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AI4IJ
06-14-2007, 12:46 PM
As I'm writing this, I'm sitting in front of my circuit breaker panel in the shack; and, every time my crossband repeat radio keys up at 100 watts on 6M, the panel buzzes. #I've also noticed the buzzing while transmitting through my Kenwood TL-922A amp; although, the buzzing is much louder.

I realize that the buzz is 60Hz AC; but, I just can't seem to wrap my mind around why a bunch of staked down electrical connections in a circuit breaker panel would EVER buzz. #What's causing it? #What is it, exactly, that is vibrating to cause the buzzing? #What would cause the vibration?

It's not like I've never heard breaker panels buzz, before. #It's that I've never really contemplated why they buzz. #Anyone know?

Thanks, and 73
Richard
AI4IJ

WD4CHP
06-14-2007, 01:05 PM
It sounds like the breaker is starting to break down. I would replace it before it starts a fire. Have a licensed electrician check it.

N0IU
06-14-2007, 01:14 PM
You know why it hums??

It doesn't know the words!! http://www.qrz.com/iB_html/non-cgi/emoticons/laugh.gif

AI4IJ
06-14-2007, 01:24 PM
Quote[/b] (WD4CHP @ June 14 2007,06:05)]It sounds like the breaker is starting to break down. I would replace it before it starts a fire. Have a licensed electrician check it.
So, what's happening to cause the buzzing? How does a circuit breaker "break down?" I understand why they trip. I just don't understand why they would buzz or break down.

Thanks, and 73
Richard
AI4IJ

K4MSM
06-14-2007, 02:19 PM
This may be helpful. (http://www.answerbag.com/q_view/42333)

WD4CHP
06-14-2007, 03:20 PM
Thanks K4MSM

Could not have said it any better.

K7JEM
06-14-2007, 05:19 PM
Quote[/b] (ai4ij @ June 14 2007,06:24)]
Quote[/b] (WD4CHP @ June 14 2007,06:05)]It sounds like the breaker is starting to break down. I would replace it before it starts a fire. Have a licensed electrician check it.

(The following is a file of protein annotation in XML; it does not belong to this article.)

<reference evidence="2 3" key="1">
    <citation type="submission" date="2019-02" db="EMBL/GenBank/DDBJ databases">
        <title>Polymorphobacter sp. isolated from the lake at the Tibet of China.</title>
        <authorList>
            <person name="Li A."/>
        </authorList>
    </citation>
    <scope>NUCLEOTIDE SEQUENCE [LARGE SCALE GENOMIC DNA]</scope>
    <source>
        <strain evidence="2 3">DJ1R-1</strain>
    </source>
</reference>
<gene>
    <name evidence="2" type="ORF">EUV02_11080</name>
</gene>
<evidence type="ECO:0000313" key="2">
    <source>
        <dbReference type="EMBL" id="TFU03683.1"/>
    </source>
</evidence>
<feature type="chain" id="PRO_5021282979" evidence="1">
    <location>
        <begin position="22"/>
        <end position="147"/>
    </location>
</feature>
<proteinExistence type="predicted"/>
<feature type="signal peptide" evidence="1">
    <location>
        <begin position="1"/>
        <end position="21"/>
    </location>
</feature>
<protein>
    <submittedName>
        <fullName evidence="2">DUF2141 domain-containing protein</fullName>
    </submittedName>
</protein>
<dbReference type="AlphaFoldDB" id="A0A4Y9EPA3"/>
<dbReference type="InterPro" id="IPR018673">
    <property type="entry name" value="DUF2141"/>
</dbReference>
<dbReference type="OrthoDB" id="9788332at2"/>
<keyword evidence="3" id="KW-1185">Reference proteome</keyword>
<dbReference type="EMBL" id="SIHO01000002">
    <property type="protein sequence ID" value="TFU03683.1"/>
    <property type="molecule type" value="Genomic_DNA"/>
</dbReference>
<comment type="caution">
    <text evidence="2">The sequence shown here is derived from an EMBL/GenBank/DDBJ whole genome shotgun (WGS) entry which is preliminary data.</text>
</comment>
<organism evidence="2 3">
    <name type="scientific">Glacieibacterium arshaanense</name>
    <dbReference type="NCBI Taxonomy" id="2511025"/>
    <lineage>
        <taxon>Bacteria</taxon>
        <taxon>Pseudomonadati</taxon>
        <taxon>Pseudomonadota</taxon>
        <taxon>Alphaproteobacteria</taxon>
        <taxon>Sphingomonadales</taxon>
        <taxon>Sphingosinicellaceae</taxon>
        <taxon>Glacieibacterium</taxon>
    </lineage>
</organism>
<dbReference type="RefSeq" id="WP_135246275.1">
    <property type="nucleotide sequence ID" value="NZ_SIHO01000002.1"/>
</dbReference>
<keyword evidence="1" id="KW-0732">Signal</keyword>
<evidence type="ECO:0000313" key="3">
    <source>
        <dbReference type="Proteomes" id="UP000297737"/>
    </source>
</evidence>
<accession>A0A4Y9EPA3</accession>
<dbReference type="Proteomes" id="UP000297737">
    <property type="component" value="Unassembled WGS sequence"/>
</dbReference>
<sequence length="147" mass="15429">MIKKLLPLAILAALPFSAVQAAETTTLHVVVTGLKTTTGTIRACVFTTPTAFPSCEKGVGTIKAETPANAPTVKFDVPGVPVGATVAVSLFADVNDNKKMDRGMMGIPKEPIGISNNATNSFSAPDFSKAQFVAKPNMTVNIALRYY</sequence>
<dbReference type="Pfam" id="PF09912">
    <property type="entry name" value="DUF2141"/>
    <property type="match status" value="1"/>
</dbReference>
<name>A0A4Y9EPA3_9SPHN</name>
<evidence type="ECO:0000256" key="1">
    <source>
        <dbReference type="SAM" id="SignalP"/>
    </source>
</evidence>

So, what's happening to cause the buzzing? How does a circuit breaker "break down?" I understand why they trip. I just don't understand why they would buzz or break down.

Thanks, and 73
Richard
AI4IJ
What value breaker is it? Is it the one powering the equipment?

I have seen this occur on GFCI type breakers. I had one trip every time I would key my 2 watt 2M HT within about 10 feet of it.

If it is a GFCI type breaker, it is probably RF getting into the circuitry. A normal circuit breaker is pretty impervious to RF, but the GFCI are meant to trip on just a small amount of ground fault current, hence extreme sensitivity.

Check out the type, and let us know.

Joe

KL7AJ
06-14-2007, 05:38 PM
Sounds like a GFI breaker on the verge of tripping.

Might try some R.F. filtering on the lines into and out of that breaker

K2WH
06-14-2007, 08:31 PM
What is not addressed here or in the posted link, the buzzing sound is very likely from the "Instantaneous" function of the circuit breaker.

All household breakers have (2) methods of tripping. #Long time delay and Instantaneous. #Unlike Long time delay which is for such things as a motor or appliance that is jammed and pulling too much current over a period of time, instantaneous is a secondary function of the breaker in case of a high level short circuit. #The short circuit setting is much higher than the 15 or 20 amp setting. #Typically 10 to 15 times the normal rating up to 200 amps.

This function is provided by a solenoid in the breaker that has its coil is in series with the load. #At a certain level of current, the solenoid fires tripping the breaker without any delay. #This solenoid could be and probably is the culprit that is making the buzzing sound.

Bottom line, replace the breaker.

K2WH (Engineer and Circuit Breaker Specialist)

KA0GKT
06-14-2007, 11:11 PM
Quote[/b] (K2WH @ June 14 2007,13:31)]What is not addressed here or in the posted link, the buzzing sound is very likely from the "Instantaneous" function of the circuit breaker.

All household breakers have (2) methods of tripping. #Long time delay and Instantaneous. #Unlike Long time delay which is for such things as a motor or appliance that is jammed and pulling too much current over a period of time, instantaneous is a secondary function of the breaker in case of a high level short circuit. #The short circuit setting is much higher than the 15 or 20 amp setting. #Typically 10 to 15 times the normal rating up to 200 amps.

This function is provided by a solenoid in the breaker that has its coil is in series with the load. #At a certain level of current, the solenoid fires tripping the breaker without any delay. #This solenoid could be and probably is the culprit that is making the buzzing sound.

Bottom line, replace the breaker.

K2WH (Engineer and Circuit Breaker Specialist)